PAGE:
Mid-Year Bond Review

Scott Kahan |

Article written by Scott M. Kahan in Stroll Chappaqua - April 2024 Magazine

INVESTING IN FINANCIAL MARKETS requires a proactive approach, and one key aspect of maintaining a healthy investment portfolio is conducting periodic reviews. While many investors focus primarily on equities, it’s crucial not to overlook the fixed-income portion of one’s investments.

The financial landscape is dynamic, with economic conditions, interest rates, and market trends constantly evolving. A mid-year portfolio review provides an opportunity to assess whether your fixed-income investments align with the prevailing market conditions.

Bond Prices and Interest Rates
As you probably know, bond prices and interest rates have an inverse relationship. So, bond prices tend to fall when interest rates rise, and vice versa. There are a few key reasons for this phenomenon:

  • Opportunity Cost: When interest rates increase, new bonds issued will offer higher coupon rates, reflecting the higher prevailing rates. As a result, existing bonds with lower coupon rates become less attractive to investors because they generate lower income than newly issued bonds. To make existing bonds more appealing in the market, their prices need to adjust downward, which raises their effective yield.
  • Fixed Income Sensitivity: Bonds, especially those with longer maturities, are more sensitive to changes in interest rates. This sensitivity is known as duration risk. When interest rates rise, the present value of future cash flows from a bond decreases, primarily due to the higher discount rate applied to those cash flows. Consequently, bond prices decline to compensate for the reduced value of future payments.
  • Market Demand: As interest rates increase, investors may shift their preference toward higher-yielding investments, such as newly issued bonds or other fixed-income instruments. This shift in demand reduces the demand for existing bonds, putting downward pressure on their prices.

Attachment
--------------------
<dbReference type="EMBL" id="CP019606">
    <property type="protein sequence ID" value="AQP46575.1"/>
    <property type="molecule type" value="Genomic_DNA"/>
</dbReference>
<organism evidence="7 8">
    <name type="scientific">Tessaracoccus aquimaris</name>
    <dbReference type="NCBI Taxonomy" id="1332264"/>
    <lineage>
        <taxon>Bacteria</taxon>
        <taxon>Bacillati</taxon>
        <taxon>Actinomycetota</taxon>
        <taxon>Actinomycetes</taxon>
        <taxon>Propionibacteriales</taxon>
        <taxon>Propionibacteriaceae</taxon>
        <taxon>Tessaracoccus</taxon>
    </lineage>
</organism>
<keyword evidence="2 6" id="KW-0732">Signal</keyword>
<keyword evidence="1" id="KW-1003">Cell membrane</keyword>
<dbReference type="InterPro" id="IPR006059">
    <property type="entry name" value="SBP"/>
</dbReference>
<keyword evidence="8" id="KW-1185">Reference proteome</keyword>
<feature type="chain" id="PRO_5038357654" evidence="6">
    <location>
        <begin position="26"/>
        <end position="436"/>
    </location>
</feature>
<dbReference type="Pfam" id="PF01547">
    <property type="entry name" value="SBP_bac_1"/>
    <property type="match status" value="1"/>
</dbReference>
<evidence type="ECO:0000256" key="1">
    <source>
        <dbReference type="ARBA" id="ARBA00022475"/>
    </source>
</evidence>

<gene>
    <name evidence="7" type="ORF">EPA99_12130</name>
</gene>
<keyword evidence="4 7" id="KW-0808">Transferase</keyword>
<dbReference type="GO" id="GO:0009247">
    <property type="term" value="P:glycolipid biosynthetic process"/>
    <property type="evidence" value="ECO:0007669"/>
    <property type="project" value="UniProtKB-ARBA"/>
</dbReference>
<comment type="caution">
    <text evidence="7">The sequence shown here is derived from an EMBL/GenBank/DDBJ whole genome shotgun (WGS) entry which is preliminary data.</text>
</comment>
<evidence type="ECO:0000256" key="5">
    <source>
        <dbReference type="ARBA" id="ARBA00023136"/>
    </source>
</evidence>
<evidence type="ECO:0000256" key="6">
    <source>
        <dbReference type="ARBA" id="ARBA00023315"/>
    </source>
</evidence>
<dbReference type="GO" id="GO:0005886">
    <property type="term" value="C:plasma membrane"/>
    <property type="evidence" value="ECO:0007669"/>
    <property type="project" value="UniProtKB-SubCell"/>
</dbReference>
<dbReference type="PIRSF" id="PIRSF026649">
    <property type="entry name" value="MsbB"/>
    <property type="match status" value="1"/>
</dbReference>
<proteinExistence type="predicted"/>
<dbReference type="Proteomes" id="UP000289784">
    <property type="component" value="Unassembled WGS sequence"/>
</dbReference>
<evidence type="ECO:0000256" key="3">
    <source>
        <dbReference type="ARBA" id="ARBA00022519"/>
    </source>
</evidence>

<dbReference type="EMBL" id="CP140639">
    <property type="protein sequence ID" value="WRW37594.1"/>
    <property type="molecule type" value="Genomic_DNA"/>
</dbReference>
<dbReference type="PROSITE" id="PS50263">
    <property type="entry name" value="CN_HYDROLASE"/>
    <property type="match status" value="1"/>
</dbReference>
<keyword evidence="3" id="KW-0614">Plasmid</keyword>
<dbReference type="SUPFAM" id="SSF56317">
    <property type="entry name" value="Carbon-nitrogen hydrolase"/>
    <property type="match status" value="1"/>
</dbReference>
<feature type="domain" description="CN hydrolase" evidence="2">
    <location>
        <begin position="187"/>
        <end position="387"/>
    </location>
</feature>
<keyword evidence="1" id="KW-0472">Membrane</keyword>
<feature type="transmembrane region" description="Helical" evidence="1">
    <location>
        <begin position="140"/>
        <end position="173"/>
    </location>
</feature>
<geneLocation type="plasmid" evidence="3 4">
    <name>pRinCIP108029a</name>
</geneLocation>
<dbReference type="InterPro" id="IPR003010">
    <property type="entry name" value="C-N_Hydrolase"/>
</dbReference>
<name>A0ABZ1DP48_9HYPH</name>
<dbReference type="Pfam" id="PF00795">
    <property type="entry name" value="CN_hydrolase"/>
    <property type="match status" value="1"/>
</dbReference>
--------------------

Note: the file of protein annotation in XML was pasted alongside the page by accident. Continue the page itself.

It’s important to note that these relationships are general principles, and other factors can influence bond prices, such as credit risk, inflation expectations, and overall market conditions. However, the inverse relationship between bond prices and interest rates remains a fundamental concept in bond markets.

How to Conduct a Review
Here are some steps to follow when conducting a review of your fixed-income portfolio:

  • Gather information: Start by gathering all the necessary details on your fixed-income investments.
  • Assess investment objectives: Clarify your investment objectives and risk tolerance. Are you seeking income, capital preservation, growth, or a combination of all three?
  • Evaluate performance: Examine the performance of your fixed-income investments over a specific period and compare the returns of individual securities to relevant benchmarks or indices. Assess whether your portfolio is meeting your performance expectations.
  • Review credit quality: Assess the credit quality of the bonds in your portfolio. Credit ratings provided by rating agencies like Moody’s or Standard & Poor’s can give you an indication of the creditworthiness of the issuers.
  • Analyze interest rate sensitivity: Consider the interest rate sensitivity of your fixed-income investments. When interest rates rise, bond prices generally decline, and vice versa.
  • Diversification and risk management: As with equities, diversification of your bond portfolio is important. Ensure you are exposed to different sectors, industries, and issuers to manage risk effectively. It is not hard to diversify bonds by owning different mutual funds and Exchange Traded Funds (ETFs).
  • Rebalance if needed: Determine if your fixed-income portfolio needs rebalancing. Rebalancing involves adjusting the allocation of your investments to maintain your desired asset allocation.
  • Consider tax implications: Take into account the tax implications of your fixed-income investments. Interest income from bonds is typically subject to income tax. Evaluate whether any tax-efficient strategies, such as holding municipal bonds or having your bonds in a retirement account, can help minimize your tax liability.

Seek Professional Guidance
Bonds can play an important role in your overall portfolio. Remember that conducting a review of your fixed-income portfolio as part of an overall
portfolio review should be an ongoing process. Market conditions, interest rates, and financial goals will change over time, so it’s essential to regularly
monitor and adjust your fixed-income holdings. 

For more tailored guidance, work with a fee-only Certified Financial Planner™ professional. 

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